OK, let's actually take this seriously. As others have said, this is the so-called St Petersburg paradox, and the reason it isn't really much of a paradox is that (1) an extra dollar matters much less when you already have a lot of money and (2) our counterparty may not actually pay up. So let's model that.
The simplest somewhat-plausible way to handle #1 ...
This gambling problem is the famous St. Petersburg paradox. It is a paradox because
The one issue with this theoretical result is that it requires no upper limit on the possible winnings - if you make it through enough coin flips, you can win more money than the combined wealth of everyone on the planet. If we limit the lottery to a maximum payout of the ...
Suppose $t(n)$ is the average number of spins you get if you start with $\$10n$. We want $t(2)$. If you start with $n$ ten-dollar bills, put $n-1$ in your pocket and play until you are broke, then take the next \$10 out and play until you are broke, and so on: this is exactly equivalent to just starting with $\$10n$ and playing until you're broke, so $t(n)=...
Originally there are;
10 S, 6 V and 5C
For the first case where he wants to have 7 S, 5 V and , 4 C. (so we dont want to have 3S, 1V and 1C)
In the worst case scenario;
I do not want to continue for the rest since the same methodology works for them too:
This will give you the number of cookies to guarantee to have some specific number of cookies....
Here's how the original Monty Hall worked:
You pick a door. (2/3 chance of it being a goat, 1/3 chance of it being a car)
Monty Hall opens a door that he knows has a goat in it, and then asks you if you'd like to switch to the other door.
2/3 of the time, the door Monty Hall opened is the only other door with a goat - because 2/3 of the time, you picked a ...
A set of coins is fair in the relevant sense if and only if
Proof (slightly highbrow, sorry):
Alternative kinda-equivalent proof (simpler ideas but needs you to know a theorem):
(Neil W suggested, in comments, taking that second approach. I'd avoided it because the other way seemed quicker and more first-principles-y, but the second way may well be easier ...
Proceeding along the same lines as hexomino, I get a different result. The expectation
The place where I (ha!) diverge from hexomino's answer is
We can try to deal with this inconvenient situation in three ways. First,
The upshot of all this is
Credit where due: hexomino did a lot of this before I did (with, unfortunately, an error, but ...
Ask the following question of all three guards:
Now the number of Yeses (Y) will be between 0 and 3 inclusive.
If Y=1, go through that door. The position may either be
in which case you go to heaven, or it may be one of
in which case you go to hell.
If Y=2, namely
then pick one of the Yeses at random and ask the utterer the same question again. ...
First of all, let's do the obvious calculation.
Now note that
But of course
So the answer to the question as stated is
But it's important to notice
One common way to deal with the second of these is
Let's consider both of those together
There are several nuances to this question. First of all, it asks how much you are willing to pay, not what price is fair. Second, you have to understand, that even if a game is fair, that does not mean that It is reasonable to play it.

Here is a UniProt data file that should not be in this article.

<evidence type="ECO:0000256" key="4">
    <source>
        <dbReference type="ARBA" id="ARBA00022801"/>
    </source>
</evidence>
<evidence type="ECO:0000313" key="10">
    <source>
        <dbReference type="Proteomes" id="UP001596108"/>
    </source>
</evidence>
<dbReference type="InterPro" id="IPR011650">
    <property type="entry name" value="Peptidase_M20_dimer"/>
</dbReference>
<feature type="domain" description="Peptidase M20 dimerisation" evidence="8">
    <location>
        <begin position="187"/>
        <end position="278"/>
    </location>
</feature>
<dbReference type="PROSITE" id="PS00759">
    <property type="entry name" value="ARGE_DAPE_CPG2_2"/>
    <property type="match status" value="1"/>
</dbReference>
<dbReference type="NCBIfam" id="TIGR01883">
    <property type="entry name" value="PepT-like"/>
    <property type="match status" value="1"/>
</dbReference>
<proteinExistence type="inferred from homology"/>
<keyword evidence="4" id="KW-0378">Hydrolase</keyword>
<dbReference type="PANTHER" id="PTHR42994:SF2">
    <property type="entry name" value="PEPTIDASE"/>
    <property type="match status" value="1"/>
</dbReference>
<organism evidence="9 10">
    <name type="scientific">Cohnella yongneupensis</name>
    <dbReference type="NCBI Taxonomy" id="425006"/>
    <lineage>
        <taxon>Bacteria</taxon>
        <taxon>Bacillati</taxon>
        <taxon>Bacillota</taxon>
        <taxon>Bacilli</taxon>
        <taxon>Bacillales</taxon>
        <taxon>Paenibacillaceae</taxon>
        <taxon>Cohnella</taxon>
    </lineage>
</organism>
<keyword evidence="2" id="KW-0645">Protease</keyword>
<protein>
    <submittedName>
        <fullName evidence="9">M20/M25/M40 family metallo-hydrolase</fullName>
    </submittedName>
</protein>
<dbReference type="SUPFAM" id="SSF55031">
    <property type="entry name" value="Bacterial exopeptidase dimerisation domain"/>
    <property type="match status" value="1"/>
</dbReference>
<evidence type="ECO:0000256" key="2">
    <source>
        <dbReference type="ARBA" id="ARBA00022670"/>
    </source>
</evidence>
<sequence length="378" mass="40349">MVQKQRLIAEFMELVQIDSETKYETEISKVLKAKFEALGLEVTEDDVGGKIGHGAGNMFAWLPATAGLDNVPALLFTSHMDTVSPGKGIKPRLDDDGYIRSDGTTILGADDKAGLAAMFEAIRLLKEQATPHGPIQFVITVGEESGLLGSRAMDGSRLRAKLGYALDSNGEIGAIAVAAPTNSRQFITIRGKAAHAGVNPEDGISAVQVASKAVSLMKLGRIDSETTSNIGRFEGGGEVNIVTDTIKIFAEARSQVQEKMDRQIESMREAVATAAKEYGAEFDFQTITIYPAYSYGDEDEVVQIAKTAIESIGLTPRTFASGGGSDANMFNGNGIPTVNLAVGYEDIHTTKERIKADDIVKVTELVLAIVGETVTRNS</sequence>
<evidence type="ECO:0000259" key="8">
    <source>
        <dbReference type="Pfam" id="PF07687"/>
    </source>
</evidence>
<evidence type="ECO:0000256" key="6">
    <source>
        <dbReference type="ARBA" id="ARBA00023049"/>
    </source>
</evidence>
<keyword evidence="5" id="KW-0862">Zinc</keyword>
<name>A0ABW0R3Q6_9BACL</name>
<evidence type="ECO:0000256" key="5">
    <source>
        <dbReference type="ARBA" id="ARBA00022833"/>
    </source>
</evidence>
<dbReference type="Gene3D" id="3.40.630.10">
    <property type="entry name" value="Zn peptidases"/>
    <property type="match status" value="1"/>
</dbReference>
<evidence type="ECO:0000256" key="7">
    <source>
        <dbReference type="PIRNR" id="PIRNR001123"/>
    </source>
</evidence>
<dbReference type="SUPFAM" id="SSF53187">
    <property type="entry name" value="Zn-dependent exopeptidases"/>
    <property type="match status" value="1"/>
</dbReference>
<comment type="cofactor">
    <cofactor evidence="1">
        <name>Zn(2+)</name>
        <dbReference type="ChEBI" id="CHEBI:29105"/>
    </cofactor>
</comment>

For example, if someone offers me a one in a million chance to win a million dollars for 1, I will take it. It seems ...
I would not pay anything. I would not play. I would encourage you to not play. Are you doing okay? I'm willing to help you out of you need help. I would offer you a hug.
You are my best friend, and you live right next to me. Any outcome of this game that would be monetarily meaningful to either of us would also most likely be highly damaging to our ...
The Sleeping Beauty problem itself is a famous problem in the philosophy of probability, and obviously we aren't going to resolve it here. Fortunately, the question here is more concrete, so let's just do it.
Of course, you need not say the same thing every time.
You always have a simple 50% strategy:
Whatever the opponent chooses, there are exactly 3 good spin results and 3 bad ones for you.
Your opponent always has a simple 50+% strategy:
Doing otherwise is always worse, or equal at best; there are no possible bullet configurations where there are more than 3 "good" spin results for the player going first.
The answer is quite simple when you know the concept of a derangement, since the only time this doesn't happen is if the first deck is a derangement of the second.
In other words, we are looking for
There are online calculators if you want the exact value, which is approximately
Edit: As pointed out by Gareth McCaughan, there is a mistake in this answer: $(N-8)$ in the numerator of the normalisation constant should be $(N-10)$ in which case the sum diverges, so this approach will not work.
I think the expectation value for the number of pictures in the database is
Point of Information
For both of the puzzles you link to, unless I am mistaken, the following is true:
Define the "N-restricted" version of the problem to be what you get by replacing "a random positive integer" with "a random positive integer <= N" and assuming that different integers are chosen independently. Then the limit, as N tends to infinity, of the answer to the N-...
Even with all of the complex mathmatics being done, probability only gives us a way to calculate the answer devoid of other information.
Since you gave an example, but didn't specifically say it WASN'T your example, the most likely hypothesis is that the site you listed as an example was the site you visited.
Random.cat actually lists directly on ...